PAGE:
Friday, August 24, 2018

Friends in a Strange Land: At Writers Theatre, 'Vietgone' Provides Interesting Perspectives on Post-War Displacement -- Chicago Theater Review

Theater Review

a recent play by Qui Nguyen
directed by Lavina Jadhwani
Writers Theatre, Glencoe, IL
Thru September 23

In writing theater reviews, my aim is to share enough about the storyline to give you a good sense of the play (or musical) so as to pique your interest--even if I myself wasn't so smitten--but not reveal any key plot twists, ruin the ending or lessen the drama.

Especially as I prefer to be taken by surprise as a viewer, I will maintain this discretion in discussing Vietgone, a fine recent play by Qui Nguyen, now getting its Chicagoland premiere at Glencoe's gorgeous Writers Theatre.

So even though Nguyen--whose writing I largely found quite fresh and inventive--opts to make certain revelations at the very beginning of Vietgone that essentially give away the ending, my tack will be to be even more circumspect than the play's introduction itself or the printed program, even if both provide insights you may otherwise find interesting.

Under the direction of Lavina Jadhwani at Writers and featuring a terrific set designed by Yu Shibagaki, Vietgone predominantly takes place in 1975, before, during and after the fall of Saigon that ended the Vietnam War.

Photo credit on all: Michael Brosilow
Quang (a terrific Matthew C. Yee) is a South Vietnam helicopter pilot--the side supported in the war by the USA--with a wife and two young children, but duty and his comrade, Nhan (Rammel Chan) compel him to aid in the airlift of U.S. Embassy personnel and civilian natives likely to be targeted by the victorious Viet Cong.

As did over 100,000 South Vietnamese troops and citizens, Quang and Nhan wind up in a U.S. holding camp, this one being in Fort Chaffee, Arkansas.

While Quang actively desires to get back to his family--prompting Nhan to accompany him on a cross country motorcycle trip in an effort to do so--his time in the camp is made more pleasant by encounters with an attractive Vietnamese woman name Tong (Aurora Adachi-Winter, excellent in a role demanding wide-ranging tonality).

Leaving behind both a lover and a beloved brother, Tong has come to Fort Chaffee with her brassy mother Huong (Emjoy Gavino, who also deftly embodies some younger women characters).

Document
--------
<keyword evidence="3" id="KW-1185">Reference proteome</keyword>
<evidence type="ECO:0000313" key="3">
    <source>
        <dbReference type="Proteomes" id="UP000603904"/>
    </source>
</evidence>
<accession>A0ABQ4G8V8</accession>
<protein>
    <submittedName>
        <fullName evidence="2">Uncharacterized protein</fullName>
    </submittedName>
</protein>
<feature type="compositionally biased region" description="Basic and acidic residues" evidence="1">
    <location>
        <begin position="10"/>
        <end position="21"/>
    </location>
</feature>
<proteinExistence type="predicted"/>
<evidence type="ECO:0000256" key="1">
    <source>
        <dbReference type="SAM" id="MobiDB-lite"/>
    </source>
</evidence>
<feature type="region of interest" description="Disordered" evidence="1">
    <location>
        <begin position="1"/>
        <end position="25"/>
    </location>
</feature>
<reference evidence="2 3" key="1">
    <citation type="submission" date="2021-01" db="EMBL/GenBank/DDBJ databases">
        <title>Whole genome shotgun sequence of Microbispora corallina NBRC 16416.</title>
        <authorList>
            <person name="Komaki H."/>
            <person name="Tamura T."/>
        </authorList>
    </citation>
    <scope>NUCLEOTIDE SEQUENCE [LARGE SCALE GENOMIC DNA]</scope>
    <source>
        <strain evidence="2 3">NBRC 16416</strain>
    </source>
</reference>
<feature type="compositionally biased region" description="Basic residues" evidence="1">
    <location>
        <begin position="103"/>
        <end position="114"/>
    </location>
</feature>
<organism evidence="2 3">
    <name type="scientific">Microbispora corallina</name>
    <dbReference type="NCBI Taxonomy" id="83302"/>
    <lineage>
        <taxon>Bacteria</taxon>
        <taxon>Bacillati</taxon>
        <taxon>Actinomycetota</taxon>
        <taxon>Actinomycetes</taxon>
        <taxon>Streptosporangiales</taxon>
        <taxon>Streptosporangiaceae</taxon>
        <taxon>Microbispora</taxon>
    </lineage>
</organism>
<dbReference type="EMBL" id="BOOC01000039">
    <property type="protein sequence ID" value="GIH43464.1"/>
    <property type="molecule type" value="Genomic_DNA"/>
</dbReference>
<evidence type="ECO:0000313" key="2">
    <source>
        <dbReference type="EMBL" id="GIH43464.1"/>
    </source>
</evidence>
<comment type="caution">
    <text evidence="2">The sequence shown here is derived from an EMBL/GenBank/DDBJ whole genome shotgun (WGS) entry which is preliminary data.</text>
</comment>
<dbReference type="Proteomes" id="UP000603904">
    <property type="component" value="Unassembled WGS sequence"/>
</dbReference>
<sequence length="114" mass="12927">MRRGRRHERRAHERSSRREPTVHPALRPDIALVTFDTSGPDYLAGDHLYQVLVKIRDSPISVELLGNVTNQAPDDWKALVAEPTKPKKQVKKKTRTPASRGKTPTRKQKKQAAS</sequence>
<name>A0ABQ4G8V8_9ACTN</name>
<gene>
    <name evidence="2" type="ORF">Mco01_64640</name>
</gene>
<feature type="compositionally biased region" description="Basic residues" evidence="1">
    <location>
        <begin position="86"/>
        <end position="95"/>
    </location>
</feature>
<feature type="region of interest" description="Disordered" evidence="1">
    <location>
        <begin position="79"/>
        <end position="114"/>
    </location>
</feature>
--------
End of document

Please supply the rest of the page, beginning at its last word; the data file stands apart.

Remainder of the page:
Ian Michael Minh also plays multiple parts, including both Vietnamese and (presumably Caucasian) American men infatuated with Tong.

I'll leave vague further specifics about the narrative, but appreciate being enlightened about South Vietnamese evacuees needing U.S. residents to "sponsor"--which I believe meant house, employ or otherwise support--them in order to be able to exit the holding camps.

And even though they had been U.S. allies, many of those who had come over from South Vietnam were seen and treated as the enemy.

So beyond the acute storylines about Quang, Tong and their families, I found Vietgone to be worthwhile for the way it illuminates about the immigrant experience, including for those who didn't emigrate by active choice.

At at a time when immigrant children have been separated from their parents, and other refugees arrive to face considerable bigotry--if even allowed into the U.S.--many of Vietgone's insights, including some of the between-the-lines variety, are rather shrewd and resonant.

(Without turning this review into a polemic, it seems to me that white-skinned Americans who tend to disdain those of differing colors and languages aren't so likely to be discriminating about legal vs. illegal immigrants. If you look "foreign," you'll likely be treated as such by those short on tolerance.)

I wish it had been possible for the ending of Vietgone to have surprise me a bit more, though something of an epilogue contains the play's most overt discourse about the Vietnam War itself and U.S. involvement.

But though it's hard to express such things in writing, the production really has a nice energy to it throughout two acts and nearly 2-1/2 hours.

Supported by music written for this staging by Gabriel Ruiz, there are a number of rap songs performed by many of the play's key characters, with lyrics crafted by playwright Nguyen.

Some of these work better than others--a rap by Tong presumably called "I Don't Give a Shit" is rather powerful--but it's part of what makes Vietgone feel fresh and unique.

That the newly in Arkansas Vietnamese characters do not --for the most part--speak with any trace of an accent and actually employ a good deal of American slang is also a novel touch.

And although I'm purposely leaving vague the play's various romantic and interpersonal interactions, I found this aspect of Vietgone rather compelling as well. 

Quang, Tong, Huong and Nhan are all strong characters, and it's hard to imagine them portrayed considerably better than by the actors at Writers. 

Although Vietgone touches on war and strife and politics, it's even more about love and family and friendship, with a good deal of humor along the way. 

It's neither perfect nor a masterpiece, and Nguyen's decision to give away the ending at the beginning is one of but a few choices I have my doubts about. 

But with many inspired ideas, deft touches, fine performances and welcome insights, Vietgone is a strong play that left me thinking. 

Even if where it would wind up was never much in doubt.

No comments: